Frontier Narratives That Take on Flesh: Tracing Legacy, Labour, and Legitimacy in Outback Queensland, Australia

Alana Brekelmans, Richard J. Martin

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Abstract

In this article, we explore the notion of legacy through the ways graziers in Outback Queensland, Australia, draw on material, narrative, and embodied traces of past ‘events’ to emplot their lives during times of uncertainty. Through an ethnography of pastoral work and storytelling on stations, or ranches, we show how settler-colonial narratives of the frontier and legacy circulate as affective forces in pastoralists' daily lives and become embodied through labour. We argue that pastoral families respond to both the failure of modernist grand narratives and more personal events by renegotiating stories of the frontier to legitimate their ongoing presence in Outback Australia and give meaning to their lives. While these narratives are existentially useful for pastoralists, we argue that they remain tied to exclusionary and unsustainable structures and ideologies that prevent pastoralists from adjusting to contemporary crises.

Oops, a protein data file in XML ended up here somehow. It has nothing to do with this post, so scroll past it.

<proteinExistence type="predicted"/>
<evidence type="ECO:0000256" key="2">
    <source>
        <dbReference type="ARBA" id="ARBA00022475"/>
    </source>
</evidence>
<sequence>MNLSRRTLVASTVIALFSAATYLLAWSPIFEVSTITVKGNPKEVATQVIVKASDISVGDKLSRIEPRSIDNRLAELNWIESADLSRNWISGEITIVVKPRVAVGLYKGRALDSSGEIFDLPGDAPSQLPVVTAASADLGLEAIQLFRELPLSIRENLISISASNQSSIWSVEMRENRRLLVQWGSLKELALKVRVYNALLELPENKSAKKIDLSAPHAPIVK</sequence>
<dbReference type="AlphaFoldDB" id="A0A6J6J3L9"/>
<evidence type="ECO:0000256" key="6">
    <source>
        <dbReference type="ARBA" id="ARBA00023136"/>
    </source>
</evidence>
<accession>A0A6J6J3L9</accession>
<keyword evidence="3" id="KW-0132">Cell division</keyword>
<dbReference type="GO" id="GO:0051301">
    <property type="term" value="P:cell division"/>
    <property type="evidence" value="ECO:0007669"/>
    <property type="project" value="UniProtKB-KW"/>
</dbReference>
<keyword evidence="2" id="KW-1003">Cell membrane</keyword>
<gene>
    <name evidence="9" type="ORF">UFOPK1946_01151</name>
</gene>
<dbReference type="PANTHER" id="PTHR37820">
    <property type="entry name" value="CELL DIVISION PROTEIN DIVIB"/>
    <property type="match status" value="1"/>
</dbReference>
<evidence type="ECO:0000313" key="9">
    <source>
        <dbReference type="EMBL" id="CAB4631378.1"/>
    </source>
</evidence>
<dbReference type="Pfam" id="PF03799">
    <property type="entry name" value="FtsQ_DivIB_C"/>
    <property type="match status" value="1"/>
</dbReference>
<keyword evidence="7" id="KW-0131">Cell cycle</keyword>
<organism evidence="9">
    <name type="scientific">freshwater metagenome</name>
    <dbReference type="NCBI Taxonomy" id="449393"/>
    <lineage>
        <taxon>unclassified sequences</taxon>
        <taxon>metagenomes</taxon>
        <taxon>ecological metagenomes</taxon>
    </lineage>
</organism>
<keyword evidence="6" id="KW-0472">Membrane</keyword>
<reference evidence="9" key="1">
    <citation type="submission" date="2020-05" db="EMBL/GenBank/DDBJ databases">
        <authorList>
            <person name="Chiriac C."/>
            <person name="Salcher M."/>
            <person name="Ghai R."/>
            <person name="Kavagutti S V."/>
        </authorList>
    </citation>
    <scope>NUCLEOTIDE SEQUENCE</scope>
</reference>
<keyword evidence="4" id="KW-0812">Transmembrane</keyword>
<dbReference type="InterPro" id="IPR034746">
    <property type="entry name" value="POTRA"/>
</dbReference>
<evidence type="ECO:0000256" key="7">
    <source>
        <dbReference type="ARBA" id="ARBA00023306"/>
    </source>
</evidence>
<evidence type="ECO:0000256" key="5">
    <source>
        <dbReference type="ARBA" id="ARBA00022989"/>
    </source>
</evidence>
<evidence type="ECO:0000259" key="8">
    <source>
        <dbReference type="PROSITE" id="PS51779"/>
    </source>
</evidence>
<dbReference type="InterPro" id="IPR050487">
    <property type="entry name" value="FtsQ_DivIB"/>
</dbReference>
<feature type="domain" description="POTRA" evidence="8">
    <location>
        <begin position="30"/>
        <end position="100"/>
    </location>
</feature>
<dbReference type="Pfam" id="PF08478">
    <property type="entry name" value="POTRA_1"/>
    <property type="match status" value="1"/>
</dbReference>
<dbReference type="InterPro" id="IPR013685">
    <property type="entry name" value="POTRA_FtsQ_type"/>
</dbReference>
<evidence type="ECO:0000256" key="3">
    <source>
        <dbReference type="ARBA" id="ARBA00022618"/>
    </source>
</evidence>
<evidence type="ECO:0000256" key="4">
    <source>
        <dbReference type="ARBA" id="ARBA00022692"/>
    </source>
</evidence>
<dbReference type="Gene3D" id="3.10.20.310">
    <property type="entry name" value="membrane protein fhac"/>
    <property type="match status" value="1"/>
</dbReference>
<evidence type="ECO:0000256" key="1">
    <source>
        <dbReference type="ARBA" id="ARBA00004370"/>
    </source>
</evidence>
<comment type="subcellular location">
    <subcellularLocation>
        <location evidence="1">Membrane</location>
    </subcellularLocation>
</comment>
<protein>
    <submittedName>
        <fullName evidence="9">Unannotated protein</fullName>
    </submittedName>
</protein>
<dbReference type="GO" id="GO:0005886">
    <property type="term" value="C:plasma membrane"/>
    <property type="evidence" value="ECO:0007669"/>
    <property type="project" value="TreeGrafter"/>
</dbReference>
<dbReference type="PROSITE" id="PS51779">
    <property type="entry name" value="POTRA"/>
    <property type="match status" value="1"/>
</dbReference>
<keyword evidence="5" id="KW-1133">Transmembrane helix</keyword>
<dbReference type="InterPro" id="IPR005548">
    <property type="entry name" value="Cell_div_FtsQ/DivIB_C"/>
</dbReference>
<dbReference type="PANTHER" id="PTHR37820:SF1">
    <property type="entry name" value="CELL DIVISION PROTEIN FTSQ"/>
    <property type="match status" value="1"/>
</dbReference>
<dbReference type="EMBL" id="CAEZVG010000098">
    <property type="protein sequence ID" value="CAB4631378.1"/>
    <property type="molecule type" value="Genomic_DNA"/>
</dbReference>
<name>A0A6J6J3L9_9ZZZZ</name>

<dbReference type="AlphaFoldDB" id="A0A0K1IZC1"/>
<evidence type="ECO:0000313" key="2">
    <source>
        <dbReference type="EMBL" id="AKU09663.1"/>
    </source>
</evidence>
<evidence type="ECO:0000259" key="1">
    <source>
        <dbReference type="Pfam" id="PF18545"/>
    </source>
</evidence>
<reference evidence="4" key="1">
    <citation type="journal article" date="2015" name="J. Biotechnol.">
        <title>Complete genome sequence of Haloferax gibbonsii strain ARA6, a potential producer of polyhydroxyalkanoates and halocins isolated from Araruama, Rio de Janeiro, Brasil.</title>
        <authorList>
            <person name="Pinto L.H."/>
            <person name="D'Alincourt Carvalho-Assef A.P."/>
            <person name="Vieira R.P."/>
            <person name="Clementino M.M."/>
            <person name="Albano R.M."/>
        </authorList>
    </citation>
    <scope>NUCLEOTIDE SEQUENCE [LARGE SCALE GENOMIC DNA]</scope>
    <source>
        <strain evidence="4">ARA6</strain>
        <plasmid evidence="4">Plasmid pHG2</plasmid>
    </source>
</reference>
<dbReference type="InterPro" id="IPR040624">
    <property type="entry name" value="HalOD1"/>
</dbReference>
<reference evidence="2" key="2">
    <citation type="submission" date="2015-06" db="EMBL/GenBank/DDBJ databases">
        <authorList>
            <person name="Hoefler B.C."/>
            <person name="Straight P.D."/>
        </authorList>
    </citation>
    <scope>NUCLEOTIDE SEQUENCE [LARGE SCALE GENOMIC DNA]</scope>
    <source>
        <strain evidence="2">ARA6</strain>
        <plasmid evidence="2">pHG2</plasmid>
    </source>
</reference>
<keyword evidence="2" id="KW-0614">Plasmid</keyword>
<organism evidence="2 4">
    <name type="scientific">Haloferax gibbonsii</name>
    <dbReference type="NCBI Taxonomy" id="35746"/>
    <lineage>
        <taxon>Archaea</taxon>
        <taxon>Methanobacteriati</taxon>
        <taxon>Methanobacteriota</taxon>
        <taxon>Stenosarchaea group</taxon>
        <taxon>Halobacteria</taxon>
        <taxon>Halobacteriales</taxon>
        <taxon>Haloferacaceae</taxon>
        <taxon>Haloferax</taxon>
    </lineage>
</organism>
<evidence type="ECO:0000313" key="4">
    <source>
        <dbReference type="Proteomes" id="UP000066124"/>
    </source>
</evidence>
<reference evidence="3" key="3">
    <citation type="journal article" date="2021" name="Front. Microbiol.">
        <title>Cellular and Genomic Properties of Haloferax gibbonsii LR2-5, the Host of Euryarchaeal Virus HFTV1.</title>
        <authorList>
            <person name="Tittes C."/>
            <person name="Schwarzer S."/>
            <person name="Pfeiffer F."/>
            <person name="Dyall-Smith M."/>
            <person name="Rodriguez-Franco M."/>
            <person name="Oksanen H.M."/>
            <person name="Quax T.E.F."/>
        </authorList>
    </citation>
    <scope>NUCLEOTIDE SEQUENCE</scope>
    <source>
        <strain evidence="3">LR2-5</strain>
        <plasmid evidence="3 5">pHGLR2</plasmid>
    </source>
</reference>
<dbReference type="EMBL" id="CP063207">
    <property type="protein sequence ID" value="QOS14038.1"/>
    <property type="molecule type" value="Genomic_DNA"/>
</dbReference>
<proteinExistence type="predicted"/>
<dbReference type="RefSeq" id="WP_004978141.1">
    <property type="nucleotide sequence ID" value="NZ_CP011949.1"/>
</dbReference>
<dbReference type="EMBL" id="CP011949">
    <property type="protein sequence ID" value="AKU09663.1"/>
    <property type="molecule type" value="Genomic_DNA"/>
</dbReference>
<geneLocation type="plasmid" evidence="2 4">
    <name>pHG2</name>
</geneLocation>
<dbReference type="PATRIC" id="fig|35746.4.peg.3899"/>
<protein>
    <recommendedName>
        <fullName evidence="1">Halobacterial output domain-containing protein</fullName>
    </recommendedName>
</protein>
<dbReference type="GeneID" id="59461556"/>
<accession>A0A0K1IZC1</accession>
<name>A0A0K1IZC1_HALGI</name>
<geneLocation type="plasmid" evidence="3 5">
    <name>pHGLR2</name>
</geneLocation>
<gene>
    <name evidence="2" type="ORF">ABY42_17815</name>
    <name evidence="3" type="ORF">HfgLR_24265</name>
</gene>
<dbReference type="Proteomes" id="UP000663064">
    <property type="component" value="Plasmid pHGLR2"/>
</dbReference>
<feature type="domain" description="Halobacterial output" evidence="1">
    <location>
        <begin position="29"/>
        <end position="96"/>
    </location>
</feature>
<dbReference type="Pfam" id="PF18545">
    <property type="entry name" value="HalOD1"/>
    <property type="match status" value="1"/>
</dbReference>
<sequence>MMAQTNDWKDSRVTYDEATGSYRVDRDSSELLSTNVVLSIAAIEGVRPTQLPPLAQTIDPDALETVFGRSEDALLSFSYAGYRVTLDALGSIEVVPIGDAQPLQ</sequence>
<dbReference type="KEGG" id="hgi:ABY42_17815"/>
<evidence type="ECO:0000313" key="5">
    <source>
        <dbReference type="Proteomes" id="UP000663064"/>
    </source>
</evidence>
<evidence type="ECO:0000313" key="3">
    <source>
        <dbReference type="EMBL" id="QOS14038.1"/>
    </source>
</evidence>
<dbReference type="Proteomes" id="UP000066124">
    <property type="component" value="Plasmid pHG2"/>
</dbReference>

Original languageEnglish
Pages (from-to)18-38
Number of pages21
JournalOceania
Volume94
Issue number1
DOIs
Publication statusPublished - Mar 2024

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